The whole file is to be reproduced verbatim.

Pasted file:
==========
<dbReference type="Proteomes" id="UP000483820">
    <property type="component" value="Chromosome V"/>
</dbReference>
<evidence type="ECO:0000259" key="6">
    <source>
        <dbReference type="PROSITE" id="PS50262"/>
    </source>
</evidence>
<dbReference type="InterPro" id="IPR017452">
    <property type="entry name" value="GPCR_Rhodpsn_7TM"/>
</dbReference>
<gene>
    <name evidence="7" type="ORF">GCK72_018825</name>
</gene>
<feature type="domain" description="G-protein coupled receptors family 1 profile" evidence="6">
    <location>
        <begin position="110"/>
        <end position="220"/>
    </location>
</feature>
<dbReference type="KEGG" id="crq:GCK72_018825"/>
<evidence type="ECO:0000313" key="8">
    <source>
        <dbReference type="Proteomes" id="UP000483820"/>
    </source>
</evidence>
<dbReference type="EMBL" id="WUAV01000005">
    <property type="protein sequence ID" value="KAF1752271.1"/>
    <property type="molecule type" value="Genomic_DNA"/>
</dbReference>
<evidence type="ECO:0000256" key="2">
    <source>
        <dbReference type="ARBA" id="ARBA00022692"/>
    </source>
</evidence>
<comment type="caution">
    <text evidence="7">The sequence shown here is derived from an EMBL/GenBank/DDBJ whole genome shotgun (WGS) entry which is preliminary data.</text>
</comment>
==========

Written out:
<dbReference type="Proteomes" id="UP000483820">
    <property type="component" value="Chromosome V"/>
</dbReference>
<evidence type="ECO:0000259" key="6">
    <source>
        <dbReference type="PROSITE" id="PS50262"/>
    </source>
</evidence>
<dbReference type="InterPro" id="IPR017452">
    <property type="entry name" value="GPCR_Rhodpsn_7TM"/>
</dbReference>
<gene>
    <name evidence="7" type="ORF">GCK72_018825</name>
</gene>
<feature type="domain" description="G-protein coupled receptors family 1 profile" evidence="6">
    <location>
        <begin position="110"/>
        <end position="220"/>
    </location>
</feature>
<dbReference type="KEGG" id="crq:GCK72_018825"/>
<evidence type="ECO:0000313" key="8">
    <source>
        <dbReference type="Proteomes" id="UP000483820"/>
    </source>
</evidence>
<dbReference type="EMBL" id="WUAV01000005">
    <property type="protein sequence ID" value="KAF1752271.1"/>
    <property type="molecule type" value="Genomic_DNA"/>
</dbReference>
<evidence type="ECO:0000256" key="2">
    <source>
        <dbReference type="ARBA" id="ARBA00022692"/>
    </source>
</evidence>
<comment type="caution">
    <text evidence="7">The sequence shown here is derived from an EMBL/GenBank/DDBJ whole genome shotgun (WGS) entry which is preliminary data.</text>
</comment>